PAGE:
Pentagon boosts alert level at military bases following ISIS threats
The order to boost the security level on US military bases to
“Bravo” – the third of five levels of alert - was ordered by
Admiral William Gortney, head of the US Northern Command
(NORTHCOM), which commands all military installations on American
The move comes just hours after FBI Director James Comey spoke out on the increasing threat of jihadist attacks being carried out on US soil.
Comey said Thursday there are "hundreds, maybe thousands" of individuals in the United States who are being inspired via social media platforms to carry out acts of violence on American targets.
"It's like the devil sitting on their shoulders, saying 'Kill, kill, kill,''' Comey told reporters Thursday.
"We have a general concern, obviously, that ISIL is focusing on the uniformed military and law enforcement."
The Pentagon has come around to the view that IS sympathizers residing in the United States present enough of a risk to warrant boosting the security level.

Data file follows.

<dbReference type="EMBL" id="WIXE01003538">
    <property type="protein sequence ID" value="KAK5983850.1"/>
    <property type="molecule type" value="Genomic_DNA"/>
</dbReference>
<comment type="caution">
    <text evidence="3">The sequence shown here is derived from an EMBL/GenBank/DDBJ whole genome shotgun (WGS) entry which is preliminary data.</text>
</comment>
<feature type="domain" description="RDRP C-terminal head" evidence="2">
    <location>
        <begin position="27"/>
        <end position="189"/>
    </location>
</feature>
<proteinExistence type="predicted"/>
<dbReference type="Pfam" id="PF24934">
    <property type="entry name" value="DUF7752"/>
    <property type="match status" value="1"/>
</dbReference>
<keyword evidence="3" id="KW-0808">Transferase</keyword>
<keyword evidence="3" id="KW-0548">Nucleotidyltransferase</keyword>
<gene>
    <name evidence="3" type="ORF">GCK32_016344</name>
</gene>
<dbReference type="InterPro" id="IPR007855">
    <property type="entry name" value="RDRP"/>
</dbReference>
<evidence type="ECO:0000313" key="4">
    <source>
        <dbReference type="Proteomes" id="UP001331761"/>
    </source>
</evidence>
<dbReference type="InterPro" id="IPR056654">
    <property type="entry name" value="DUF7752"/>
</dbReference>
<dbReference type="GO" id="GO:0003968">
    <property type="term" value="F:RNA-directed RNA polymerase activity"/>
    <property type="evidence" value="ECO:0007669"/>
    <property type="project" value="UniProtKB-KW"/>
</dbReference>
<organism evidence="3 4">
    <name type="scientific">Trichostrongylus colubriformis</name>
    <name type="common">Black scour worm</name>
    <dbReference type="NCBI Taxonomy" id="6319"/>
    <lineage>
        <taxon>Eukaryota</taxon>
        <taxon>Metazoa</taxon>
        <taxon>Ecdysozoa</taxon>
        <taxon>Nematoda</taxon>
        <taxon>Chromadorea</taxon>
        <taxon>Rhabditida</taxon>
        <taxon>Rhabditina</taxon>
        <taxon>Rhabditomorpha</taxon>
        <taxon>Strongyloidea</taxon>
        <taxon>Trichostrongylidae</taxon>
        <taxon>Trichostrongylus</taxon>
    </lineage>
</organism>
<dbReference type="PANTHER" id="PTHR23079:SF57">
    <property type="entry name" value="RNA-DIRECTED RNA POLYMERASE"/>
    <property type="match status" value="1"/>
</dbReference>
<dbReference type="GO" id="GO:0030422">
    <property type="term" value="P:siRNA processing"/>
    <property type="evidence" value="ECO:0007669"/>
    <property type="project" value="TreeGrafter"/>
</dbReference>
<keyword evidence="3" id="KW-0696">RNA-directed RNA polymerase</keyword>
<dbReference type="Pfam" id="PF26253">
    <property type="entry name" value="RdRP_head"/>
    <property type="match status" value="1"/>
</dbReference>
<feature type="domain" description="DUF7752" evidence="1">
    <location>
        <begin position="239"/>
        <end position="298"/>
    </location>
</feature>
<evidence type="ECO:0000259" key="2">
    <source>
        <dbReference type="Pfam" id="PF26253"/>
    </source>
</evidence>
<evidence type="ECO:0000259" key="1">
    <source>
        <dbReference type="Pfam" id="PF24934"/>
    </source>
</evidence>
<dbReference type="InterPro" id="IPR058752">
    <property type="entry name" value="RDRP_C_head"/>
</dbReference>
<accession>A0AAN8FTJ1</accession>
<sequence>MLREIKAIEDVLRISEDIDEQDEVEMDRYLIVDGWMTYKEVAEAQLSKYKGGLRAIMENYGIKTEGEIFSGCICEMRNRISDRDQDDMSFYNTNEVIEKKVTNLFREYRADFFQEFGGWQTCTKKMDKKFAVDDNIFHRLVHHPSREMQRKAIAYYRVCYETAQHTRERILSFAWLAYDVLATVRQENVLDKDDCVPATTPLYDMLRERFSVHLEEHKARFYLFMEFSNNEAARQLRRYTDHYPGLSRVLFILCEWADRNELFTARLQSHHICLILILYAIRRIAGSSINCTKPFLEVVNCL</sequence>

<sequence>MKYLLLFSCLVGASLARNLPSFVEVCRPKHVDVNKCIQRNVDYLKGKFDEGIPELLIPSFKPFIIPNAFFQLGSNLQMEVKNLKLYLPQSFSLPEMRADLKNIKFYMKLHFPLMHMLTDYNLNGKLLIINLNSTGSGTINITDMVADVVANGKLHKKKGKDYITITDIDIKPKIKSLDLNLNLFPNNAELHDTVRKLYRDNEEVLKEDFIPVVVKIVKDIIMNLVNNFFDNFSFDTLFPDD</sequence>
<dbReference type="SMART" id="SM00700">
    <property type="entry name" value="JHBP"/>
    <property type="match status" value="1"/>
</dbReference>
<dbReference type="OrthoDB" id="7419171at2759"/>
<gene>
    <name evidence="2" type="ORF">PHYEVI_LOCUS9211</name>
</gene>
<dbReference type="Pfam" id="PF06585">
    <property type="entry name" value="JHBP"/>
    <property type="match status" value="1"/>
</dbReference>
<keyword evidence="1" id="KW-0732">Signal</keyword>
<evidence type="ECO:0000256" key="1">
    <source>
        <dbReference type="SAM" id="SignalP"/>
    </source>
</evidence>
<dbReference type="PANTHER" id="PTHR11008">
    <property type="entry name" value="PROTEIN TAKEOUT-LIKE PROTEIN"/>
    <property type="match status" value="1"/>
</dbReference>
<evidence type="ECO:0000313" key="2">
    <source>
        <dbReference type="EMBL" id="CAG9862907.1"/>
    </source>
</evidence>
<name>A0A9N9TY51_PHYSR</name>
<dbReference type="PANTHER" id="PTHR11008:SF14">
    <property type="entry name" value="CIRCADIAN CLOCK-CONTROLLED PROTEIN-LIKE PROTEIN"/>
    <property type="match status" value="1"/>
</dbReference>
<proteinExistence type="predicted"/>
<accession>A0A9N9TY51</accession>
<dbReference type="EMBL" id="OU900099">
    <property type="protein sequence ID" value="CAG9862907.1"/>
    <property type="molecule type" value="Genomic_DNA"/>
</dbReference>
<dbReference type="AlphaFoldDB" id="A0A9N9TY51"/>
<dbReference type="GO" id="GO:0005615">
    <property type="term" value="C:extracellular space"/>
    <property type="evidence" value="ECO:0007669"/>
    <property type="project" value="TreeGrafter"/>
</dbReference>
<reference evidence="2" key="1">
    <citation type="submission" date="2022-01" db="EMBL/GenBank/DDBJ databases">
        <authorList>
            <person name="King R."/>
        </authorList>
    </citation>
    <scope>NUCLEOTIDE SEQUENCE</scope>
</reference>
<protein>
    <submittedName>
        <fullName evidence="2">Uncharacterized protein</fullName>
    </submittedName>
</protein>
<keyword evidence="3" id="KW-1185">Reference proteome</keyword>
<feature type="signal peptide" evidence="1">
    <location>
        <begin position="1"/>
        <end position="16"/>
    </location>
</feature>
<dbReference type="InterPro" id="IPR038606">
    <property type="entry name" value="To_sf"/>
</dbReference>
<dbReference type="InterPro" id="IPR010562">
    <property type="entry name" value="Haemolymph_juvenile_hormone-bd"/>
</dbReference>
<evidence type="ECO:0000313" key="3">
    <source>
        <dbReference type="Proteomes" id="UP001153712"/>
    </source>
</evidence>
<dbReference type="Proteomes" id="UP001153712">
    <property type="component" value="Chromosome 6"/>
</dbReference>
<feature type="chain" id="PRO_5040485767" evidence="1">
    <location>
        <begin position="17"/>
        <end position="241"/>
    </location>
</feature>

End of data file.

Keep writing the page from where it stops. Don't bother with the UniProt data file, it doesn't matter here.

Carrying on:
A statement released by the Department of Defense said they share the “same concern about the potential threat posed by homegrown violent extremists, as discussed publicly by Director Comey and others."
US military brass said the change is “not tied to a specific, credible threat,” though “recent events have led us to recognize the need to take prudent steps.”
Although Davis refrained from outlining exactly what new security
measures would be enforced, he said US military bases and
recruitment centers “are going to have increased vigilance
and force protection.”
He added: “We seek to be unpredictable."
A Pentagon statement described the heightened security level as a means of protecting US military personnel.
“The USNORTHCOM Commander raised the baseline Force Protection Condition as a prudent measure to remind installation commanders at all levels within the USNORTHCOM area of responsibility to ensure increased vigilance and safeguarding of all DOD personnel, installations and facilities,” the statement said. “This change, in addition to random drills or exercises, is a mean to ensure that we effectively execute our force protection mission."
In March, a group calling itself the Islamic State Hacking Division allegedly posted the names, photos, and home addresses of 100 US military personnel, urging IS followers to kill them.
The US military members' personal data was apparently not obtained through hacks on government servers, despite claims by the Islamic State, a Defense Department official told the New York Times, because personal information allegedly collected by ISIS "could be found in public records, residential address search sites and social media."
Nevertheless, it looks like the US military is taking the threats seriously.